After Judges, reading Ruth is such a relief. No crazy appalling stuff going on, plus, a happy ending!
Elimelech (‘my God is king’) moves his family to Moab because of a famine in Judah. After some time, Elimelech dies, and so do his sons Mahlon (‘sickly’/ ‘invalid’) and Kilion (‘pining’/ ‘wasting away’). Twice the narrator tells us Naomi (‘the pleasant one’) was left (1:3, 1:5). On hearing that the famine was over, she decides to pack up and go home. A seemingly inconsequential act that had very far-reaching effects.
On the road, she urges her widowed daughters-in-law to stay in Moab and prays that they may find other husbands. After much crying, one takes her advice and the other stubbornly clings to her.
The best way to put it is that Ruth had been converted. When and how, we aren’t told. What we can tell is that, humanly speaking, she had no reasons for doing so. This family had come to Moab because of a famine—presumably the God of Israel wasn’t powerful enough to feed His people. Naomi and her family weren’t the best portraits of Yahweh’s faithfulness either, what with all those deaths. Whatever else we say about it, Naomi’s faith was far from robust, and she actually encouraged Ruth to return to Moab’s gods (1:15). By following Naomi to Judah, Ruth faced social rejection as a foreigner. There was no reason for her to do what she did. That’s the mystery of faith. It is a wonder that any of us believes, and we should marvel at God’s grace in having given it to us.
Naomi, for her part, doesn’t abandon God, however weak her faith. She should get some credit for that.
They get to Bethlehem safely, and another seemingly inconsequential thing happens. Ruth goes gleaning, and just happens to find herself in a field belonging to Boaz. The portrait of Boaz and his workers is an exceptional one, considering this all took place in the dark time of the judges: they greet one another in the name of the Lord (2:4); Boaz follows the gleaning laws; and his men don’t harm Ruth.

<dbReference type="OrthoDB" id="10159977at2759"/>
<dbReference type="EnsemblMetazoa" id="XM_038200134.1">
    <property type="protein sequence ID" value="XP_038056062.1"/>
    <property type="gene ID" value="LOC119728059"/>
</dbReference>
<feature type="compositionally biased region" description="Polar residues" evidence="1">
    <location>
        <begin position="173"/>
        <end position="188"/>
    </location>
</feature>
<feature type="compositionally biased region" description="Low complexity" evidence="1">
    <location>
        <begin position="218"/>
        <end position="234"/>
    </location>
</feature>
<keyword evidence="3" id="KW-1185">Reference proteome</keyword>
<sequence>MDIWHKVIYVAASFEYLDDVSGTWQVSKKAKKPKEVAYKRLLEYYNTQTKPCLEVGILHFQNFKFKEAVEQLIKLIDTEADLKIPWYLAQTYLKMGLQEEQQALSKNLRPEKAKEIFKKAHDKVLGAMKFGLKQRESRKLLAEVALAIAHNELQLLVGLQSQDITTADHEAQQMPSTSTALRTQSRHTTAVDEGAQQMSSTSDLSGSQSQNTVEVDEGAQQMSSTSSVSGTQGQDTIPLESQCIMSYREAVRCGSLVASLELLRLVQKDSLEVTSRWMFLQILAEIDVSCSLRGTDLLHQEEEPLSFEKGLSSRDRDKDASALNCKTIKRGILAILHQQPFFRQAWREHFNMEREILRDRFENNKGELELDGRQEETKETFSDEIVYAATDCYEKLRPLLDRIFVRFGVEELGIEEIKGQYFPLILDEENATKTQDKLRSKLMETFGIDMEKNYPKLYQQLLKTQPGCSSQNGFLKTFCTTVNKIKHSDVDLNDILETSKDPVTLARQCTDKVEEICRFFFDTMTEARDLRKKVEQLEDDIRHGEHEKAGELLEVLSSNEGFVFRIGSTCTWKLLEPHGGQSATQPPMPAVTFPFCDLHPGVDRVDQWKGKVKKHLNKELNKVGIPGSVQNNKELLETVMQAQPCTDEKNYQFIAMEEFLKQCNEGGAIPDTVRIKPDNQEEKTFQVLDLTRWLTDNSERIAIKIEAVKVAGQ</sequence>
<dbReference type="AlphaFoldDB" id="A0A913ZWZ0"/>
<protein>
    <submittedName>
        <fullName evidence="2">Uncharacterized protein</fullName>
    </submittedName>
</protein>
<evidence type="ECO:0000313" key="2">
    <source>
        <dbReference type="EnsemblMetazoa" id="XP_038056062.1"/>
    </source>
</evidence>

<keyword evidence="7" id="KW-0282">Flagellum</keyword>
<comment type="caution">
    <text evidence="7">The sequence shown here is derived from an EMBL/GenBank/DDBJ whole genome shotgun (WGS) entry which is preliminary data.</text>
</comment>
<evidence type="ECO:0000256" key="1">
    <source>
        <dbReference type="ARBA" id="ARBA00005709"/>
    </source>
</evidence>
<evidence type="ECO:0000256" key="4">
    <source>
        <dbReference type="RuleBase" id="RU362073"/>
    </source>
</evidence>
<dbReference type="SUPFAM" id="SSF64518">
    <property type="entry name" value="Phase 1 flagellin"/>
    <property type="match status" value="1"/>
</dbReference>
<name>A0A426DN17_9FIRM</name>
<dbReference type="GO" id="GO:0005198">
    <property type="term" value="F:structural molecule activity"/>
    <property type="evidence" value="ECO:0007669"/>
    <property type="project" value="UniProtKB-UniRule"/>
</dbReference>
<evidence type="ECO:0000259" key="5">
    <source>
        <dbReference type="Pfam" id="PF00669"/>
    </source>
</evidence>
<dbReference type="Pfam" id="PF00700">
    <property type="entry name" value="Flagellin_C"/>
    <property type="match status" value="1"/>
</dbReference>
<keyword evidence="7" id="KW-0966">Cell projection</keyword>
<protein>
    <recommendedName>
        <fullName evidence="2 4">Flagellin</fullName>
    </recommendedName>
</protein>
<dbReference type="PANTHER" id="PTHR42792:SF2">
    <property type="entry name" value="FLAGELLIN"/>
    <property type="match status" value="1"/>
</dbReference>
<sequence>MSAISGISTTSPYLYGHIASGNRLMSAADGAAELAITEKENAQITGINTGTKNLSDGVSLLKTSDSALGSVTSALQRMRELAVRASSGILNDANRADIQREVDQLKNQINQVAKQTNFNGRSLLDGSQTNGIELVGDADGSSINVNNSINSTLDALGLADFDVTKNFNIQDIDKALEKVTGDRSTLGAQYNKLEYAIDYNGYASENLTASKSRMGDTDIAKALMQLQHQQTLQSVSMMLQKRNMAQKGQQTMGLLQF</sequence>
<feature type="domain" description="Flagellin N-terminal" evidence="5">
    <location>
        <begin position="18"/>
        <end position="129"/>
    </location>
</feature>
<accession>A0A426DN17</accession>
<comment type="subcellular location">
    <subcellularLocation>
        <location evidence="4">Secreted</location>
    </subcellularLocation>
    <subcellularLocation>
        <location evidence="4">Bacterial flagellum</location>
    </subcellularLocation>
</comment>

Naomi comes up with a slightly reprehensible plan to get Boaz to notice Ruth. Boaz is flattered by the proposal and calls her a woman of noble character, just like the Proverbs 31 lady. He then takes the risk of losing Ruth by following protocol (3:12-13, 4:2-6): he’s such a nice guy (swoon)! The other relative (the narrator calls him ‘such and such’) is concerned about his estate, and won’t redeem. And thus his name is not recorded for posterity. (Or maybe the narrator wanted to protect Mr So and So’s descendants.) Boaz is selflessly concerned with fulfilling the Law, and preserving the name of Elimelech’s family (4:10). Another seemingly inconsequential action, in which Boaz reflects his distant descendant, Jesus of Nazareth. He also selflessly became our kinsman–redeemer, elevating us from the status of aliens and enemies to family—children of the living God.
One last thing: all the prayers in Ruth are answered. In 1:8-9, Naomi prayed that Orpah and Ruth would find rest in the home of another husband. We don’t know about Orpah, but it worked out for Ruth. In 2:12, Boaz prayed that Ruth would be rewarded by Yahweh. In 4:11-12, the town elders prayed for blessing on the union, and the offspring it would produce.
The book of Ruth is the story of God working in the lives of two unremarkable widow women. I’m an unremarkable single woman, and reading it builds my faith in Ruth and Naomi’s God.
Sources: Bible.org, Alistair Begg, Dale Ralph Davis, D. A. Carson, ‘How To Read The Bible For All Its Worth’ by Gordon Fee and Douglas Stuart